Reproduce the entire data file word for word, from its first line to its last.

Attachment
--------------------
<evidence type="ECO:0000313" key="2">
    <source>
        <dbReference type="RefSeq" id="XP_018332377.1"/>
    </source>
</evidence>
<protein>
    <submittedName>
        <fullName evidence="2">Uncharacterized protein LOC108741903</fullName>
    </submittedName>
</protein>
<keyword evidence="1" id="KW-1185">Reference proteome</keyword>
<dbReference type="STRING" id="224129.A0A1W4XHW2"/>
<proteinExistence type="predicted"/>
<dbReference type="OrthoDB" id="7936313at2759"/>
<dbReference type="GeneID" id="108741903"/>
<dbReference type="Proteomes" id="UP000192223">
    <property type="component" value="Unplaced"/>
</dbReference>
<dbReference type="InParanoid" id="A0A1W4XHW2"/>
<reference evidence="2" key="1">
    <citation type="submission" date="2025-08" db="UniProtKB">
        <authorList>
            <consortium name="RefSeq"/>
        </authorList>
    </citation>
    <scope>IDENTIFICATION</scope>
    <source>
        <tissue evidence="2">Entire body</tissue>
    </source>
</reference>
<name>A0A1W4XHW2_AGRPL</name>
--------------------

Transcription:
<evidence type="ECO:0000313" key="2">
    <source>
        <dbReference type="RefSeq" id="XP_018332377.1"/>
    </source>
</evidence>
<protein>
    <submittedName>
        <fullName evidence="2">Uncharacterized protein LOC108741903</fullName>
    </submittedName>
</protein>
<keyword evidence="1" id="KW-1185">Reference proteome</keyword>
<dbReference type="STRING" id="224129.A0A1W4XHW2"/>
<proteinExistence type="predicted"/>
<dbReference type="OrthoDB" id="7936313at2759"/>
<dbReference type="GeneID" id="108741903"/>
<dbReference type="Proteomes" id="UP000192223">
    <property type="component" value="Unplaced"/>
</dbReference>
<dbReference type="InParanoid" id="A0A1W4XHW2"/>
<reference evidence="2" key="1">
    <citation type="submission" date="2025-08" db="UniProtKB">
        <authorList>
            <consortium name="RefSeq"/>
        </authorList>
    </citation>
    <scope>IDENTIFICATION</scope>
    <source>
        <tissue evidence="2">Entire body</tissue>
    </source>
</reference>
<name>A0A1W4XHW2_AGRPL</name>